UAV Pipeline Monitoring – Long Beach, NY – Project Summary
In October 2017, ULC Robotics conducted unmanned aerial pipeline monitoring of a gas transmission main for leaks while the pressure was being increased. The UAV flight enabled our utility customer to confirm the transmission line was free of leaks while delivering increased safety and lower costs.
Client : National Grid
Location : Long Beach, NY
Project Date : October 2017
Main Length : 730 feet
Main Pressure : 960 psig
In October 2017, National Grid requested ULC Robotics to conduct unmanned aerial pipeline monitoring over an offshore section of gas transmission main in Long Beach, NY. Inspection for leaks is required by the New York State Department of Public Service (NYS DPS) whenever pressure in the main is increased.
Historically, gas line operators like National Grid have fulfilled this requirement by hiring a marine or aviation services firm to travel along the main using manned boats or aircraft and visually inspect the surface of the water for signs of a leak (i.e., bubbles). But these methods have a number of limitations.
In the case of marine vessels, inspection can only be conducted from a low vantage point. Additionally, because of the breaking surf, the vessel cannot travel too close to shore, which makes inspecting the entirety of the transmission line difficult. Manned aerial inspections also pose problems because they have to be conducted at higher speeds, which limits the ability of personnel to visually identify leaks.
By conducting an aerial inspection using ULC’s custom-developed H1000 Hexacopter equipped with a 42 MP high resolution camera payload, these limitations were overcome. A total of three missions were flown, each at a different air speed and altitude to ensure sufficient data retrieval. The flights covered a total of 25 acres of water surface area and resulted in 100% capture of high-resolution 4K video. The video was recorded and reviewed immediately after the flight, thus allowing National Grid to quickly and efficiently confirm that no leaks were present in the main.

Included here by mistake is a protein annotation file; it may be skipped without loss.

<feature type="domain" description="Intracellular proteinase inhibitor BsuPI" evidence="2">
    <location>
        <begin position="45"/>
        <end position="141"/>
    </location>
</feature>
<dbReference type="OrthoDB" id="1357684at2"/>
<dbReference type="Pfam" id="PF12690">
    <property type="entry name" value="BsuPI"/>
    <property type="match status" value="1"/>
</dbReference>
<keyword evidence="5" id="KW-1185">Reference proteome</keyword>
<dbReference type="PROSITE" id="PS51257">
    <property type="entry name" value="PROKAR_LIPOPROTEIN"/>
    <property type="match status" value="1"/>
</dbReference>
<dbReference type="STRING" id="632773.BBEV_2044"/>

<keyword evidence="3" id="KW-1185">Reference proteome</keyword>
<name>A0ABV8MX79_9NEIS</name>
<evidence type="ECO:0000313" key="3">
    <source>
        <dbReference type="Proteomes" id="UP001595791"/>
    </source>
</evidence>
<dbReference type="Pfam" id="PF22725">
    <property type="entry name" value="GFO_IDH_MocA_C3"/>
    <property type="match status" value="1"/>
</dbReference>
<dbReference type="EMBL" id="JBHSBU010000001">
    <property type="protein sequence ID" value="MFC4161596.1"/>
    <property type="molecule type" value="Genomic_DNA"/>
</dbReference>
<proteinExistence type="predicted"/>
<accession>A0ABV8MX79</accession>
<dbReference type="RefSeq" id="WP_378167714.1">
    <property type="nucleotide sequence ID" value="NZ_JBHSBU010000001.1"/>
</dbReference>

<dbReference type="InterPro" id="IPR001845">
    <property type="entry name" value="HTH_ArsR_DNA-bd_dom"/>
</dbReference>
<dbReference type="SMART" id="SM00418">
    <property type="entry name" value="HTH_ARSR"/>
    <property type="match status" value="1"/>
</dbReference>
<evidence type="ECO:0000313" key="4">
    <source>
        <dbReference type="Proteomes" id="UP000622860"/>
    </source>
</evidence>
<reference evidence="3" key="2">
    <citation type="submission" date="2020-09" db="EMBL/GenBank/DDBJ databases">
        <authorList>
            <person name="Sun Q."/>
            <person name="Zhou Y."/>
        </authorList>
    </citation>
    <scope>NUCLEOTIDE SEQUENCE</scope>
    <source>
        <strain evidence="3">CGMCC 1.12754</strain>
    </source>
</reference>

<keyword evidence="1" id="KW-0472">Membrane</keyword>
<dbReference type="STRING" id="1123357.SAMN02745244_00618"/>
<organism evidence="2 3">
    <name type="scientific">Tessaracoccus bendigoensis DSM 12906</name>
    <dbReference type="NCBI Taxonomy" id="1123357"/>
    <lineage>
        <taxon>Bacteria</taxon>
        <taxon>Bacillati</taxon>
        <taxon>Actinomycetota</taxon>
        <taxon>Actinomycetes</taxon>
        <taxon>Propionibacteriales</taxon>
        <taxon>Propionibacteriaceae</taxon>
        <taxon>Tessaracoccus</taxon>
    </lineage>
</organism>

At less than 10 miles from John F. Kennedy (JFK) International Airport, the airspace around Long Beach is extremely congested. To eliminate any traffic conflicts and ensure safety of both the commercial aircraft and UAV operating in the area, ULC’s Lead Pilot reviewed JFK airspace charts and applicable Federal Aviation Administration (FAA) regulations prior to the flight and coordinated with the aerial survey group operating further offshore.
Because much of the information that was required to conduct the inspection was provided to ULC only a few days before the event, rapid response and deployment were critical. Two key factors that made this possible were comprehensive pre-flight planning on the part of the UAV pilot and close collaboration between National Grid and ULC’s onsite team.
To ensure safety during the flight, the H1000 Hexacopter was equipped with a communication device that was capable of detecting any manned aircraft in the vicinity. A visual observer (i.e, spotter) with a hand radio was also monitoring the airspace from the ground and relaying to the UAV pilot when air traffic was entering the vicinity.
Results / Benefits:
By conducting multiple UAV flights with the DSLR camera focused on the waters surface, National Grid was able to observe the designated area for signs of leaks from an optimal vantage point. High-resolution 4K video of 25 acres of water surface was recorded and reviewed multiple times, giving National Grid the confidence to “sign off” on the pressure increase as required by NYS DPS regulations. Overall, the UAV-based flight conducted by ULC provided an increased margin of safety over traditional manned inspections using a boat or aircraft. It also enabled National Grid to more efficiently and cost-effectively confirm that the subsea transmission line was free of leaks.
As a “value added” demonstration, ULC offered to conduct an additional UAV flight using a new gas leak sensor being tested in partnership with a leading technology solutions provider. ULC successfully tested the system in September 2017 over a controlled leak, but the flight at Long Beach marked the first run over a gas pipeline.
The gas leak sensor utilized is roughly 1,000 times more sensitive than legacy methods. The sensor’s sophisticated leak detection algorithm combines measurements of gas concentrations, GPS coordinates, and local wind velocity to estimate the location of the leak and eliminate false positives. When installed on the UAV platform, the system is capable of accurately surveying while traveling at higher speeds.
ULC and National Grid developed a flight plan based on current environmental conditions in order to operate downwind of the right-of-way. The data obtained during the flight are currently being reviewed by the sensor manufacturer.